Neil Sedaka interview: ‘My music makes people very happy’

Spanning the pop music years… Neil Sedaka
Spanning the pop music years… Neil Sedaka
Spanning the pop music years… Neil Sedaka

pete-wise-headshotPete Wise talks to a one man hit factory about music, going in and out of fashion and his love affair with Britain


Neil Sedaka is a living, breathing example of the simple fact that if you’re doing what you love, you’re good at what you do and you possess the tenacity to ride out the hard times, you’re in with a chance of coming out on top.

Sedaka’s career in the music industry has spanned over six decades, during which time he has penned over 700 original pop compositions, including Seventies classic and wildcard 21st Century hit Is This The Way To Amarillo?, as well as many trans-Atlantic solo chart-toppers performed by Sedaka himself.

He hit punishing lows as Beatlemania and later, disco swept the United States in the mid-Sixties and late Seventies, but these “hungry years” were sandwiched between remarkable runs of success as a performing artist and songwriter, which have helped Sedaka to retain his popularity and relevance to this day.

This living pop legend touches down on British soil once again this autumn, for a UK tour which visits the York Barbican on October 25.

We gave Neil a call to learn more about the concert, the secrets of pop songwriting and a great career in music.

Hi Neil! Will this be your first trip to York?

I’ve been coming since 1961! During UK tours I’ve mostly been to Manchester, York, Glasgow, Birmingham, London… I’ve been doing so for many, many years – it’s a love affair between Neil Sedaka and the UK.

Is Britain a home from home for you?

Y’know, it was responsible for my great comeback in 1975 in America. Elton John became my friend in England in the early Seventies – he was a fan and was starting a record company called Rocket Records, and he signed me to the label.

After 13 years of being off the charts, working very little, I had a remarkable comeback with several number one records.

Why was the UK the place for your comeback?

The people of the UK are very respectful of the original American rock ’n’ rollers. In the early years they could only hear the American records on Radio Luxembourg – a far-off pirate station – so there was a great love of the originals – Roy Orbison and Buddy Holly, Gene Pitney…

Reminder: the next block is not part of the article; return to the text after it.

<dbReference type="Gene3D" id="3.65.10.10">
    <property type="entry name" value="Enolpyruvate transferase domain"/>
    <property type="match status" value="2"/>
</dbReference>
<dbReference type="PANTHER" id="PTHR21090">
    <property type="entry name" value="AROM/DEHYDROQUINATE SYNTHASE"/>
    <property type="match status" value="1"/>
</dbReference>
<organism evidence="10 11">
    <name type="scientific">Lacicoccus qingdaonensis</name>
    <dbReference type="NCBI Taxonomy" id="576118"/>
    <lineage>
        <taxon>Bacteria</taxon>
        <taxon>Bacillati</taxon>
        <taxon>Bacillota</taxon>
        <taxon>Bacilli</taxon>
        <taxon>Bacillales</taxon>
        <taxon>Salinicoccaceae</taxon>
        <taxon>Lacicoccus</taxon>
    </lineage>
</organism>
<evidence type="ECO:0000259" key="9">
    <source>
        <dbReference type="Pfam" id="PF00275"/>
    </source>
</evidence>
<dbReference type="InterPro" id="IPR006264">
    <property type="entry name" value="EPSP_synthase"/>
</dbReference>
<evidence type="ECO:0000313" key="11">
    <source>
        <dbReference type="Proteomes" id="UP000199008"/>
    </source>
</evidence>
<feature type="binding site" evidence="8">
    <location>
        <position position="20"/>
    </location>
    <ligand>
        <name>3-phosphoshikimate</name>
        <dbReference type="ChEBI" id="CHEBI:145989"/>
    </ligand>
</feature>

What will you be playing in York?

It’s a very long, intimate concert, and I’ve chosen songs from the Fifties, Sixties, Seventies, the greatest hits of Neil Sedaka and some new songs, so it’s a very varied programme.

How do you invest so much emotion in a song?

I studied at the Juilliard School Of Music in New York. I studied theory and harmony, literature and theories of music. I had a piano scholarship – I thought at that time I was going to be a concert pianist – so I have a very extensive musical background, more than the rock’n’rollers of the day had.

So your music is as much European classical as US rock?

It’s a bit of both – my first songs were recorded by r’n’b and blues singers on Atlantic Records, and then of course I have songs that were inspired by pieces that I played on piano by Chopin, Schubert and Schumann.

Also I’m inspired by George Gershwin and Irving Berlin, so my music is a mixture, it’s kind of in between evergreen standards from the Forties, to doo-wop music in the Fifties, rock’n’roll in the Sixties… it’s an interesting combination of many different styles.

What’s the secret of your success?

I started at the Brill Building in New York in the 1950s, so I was taught to write singable, hummable, catchy tunes with “surprise chords” – emotional chords – so the thing that I try to portray is something that stays with you, is catchy hummable and singable, but that still is not predictable. It goes in different directions.

Are you always striving to surprise?

Yes, I try very hard to differentiate in my writing. Bad Blood is completely different from Solitaire, which is completely different from Breaking Up Is Hard To Do, which is completely different from That’s When The Music Takes Me.

I made a conscious effort not to repeat myself, and I think that’s the reason I’ve been around for so many years, because I like to reinvent Neil Sedaka and raise the bar.

There’s more than one Neil Sedaka era…

That’s right, one develops and grows and matures. The early songs were very naive – very catchy, very cute, you can understand all the lyrics, but they were very naive, like Oh! Carol.

I’m still very proud of each period, and I think the proof is that people still come out and pay money to hear me sing my songs, without any gimmicks, without any funny clothes or fireworks, or explosions or things of that nature.

What can people expect at the Barbican show?

To be entertained; to experience memories, nostalgia; to hear new songs; to see someone who loves what he does…

I think music can be very therapeutic – I get many emails from all over the world from people who are emotionally or physically ill, and the music has brought them up and made them very happy.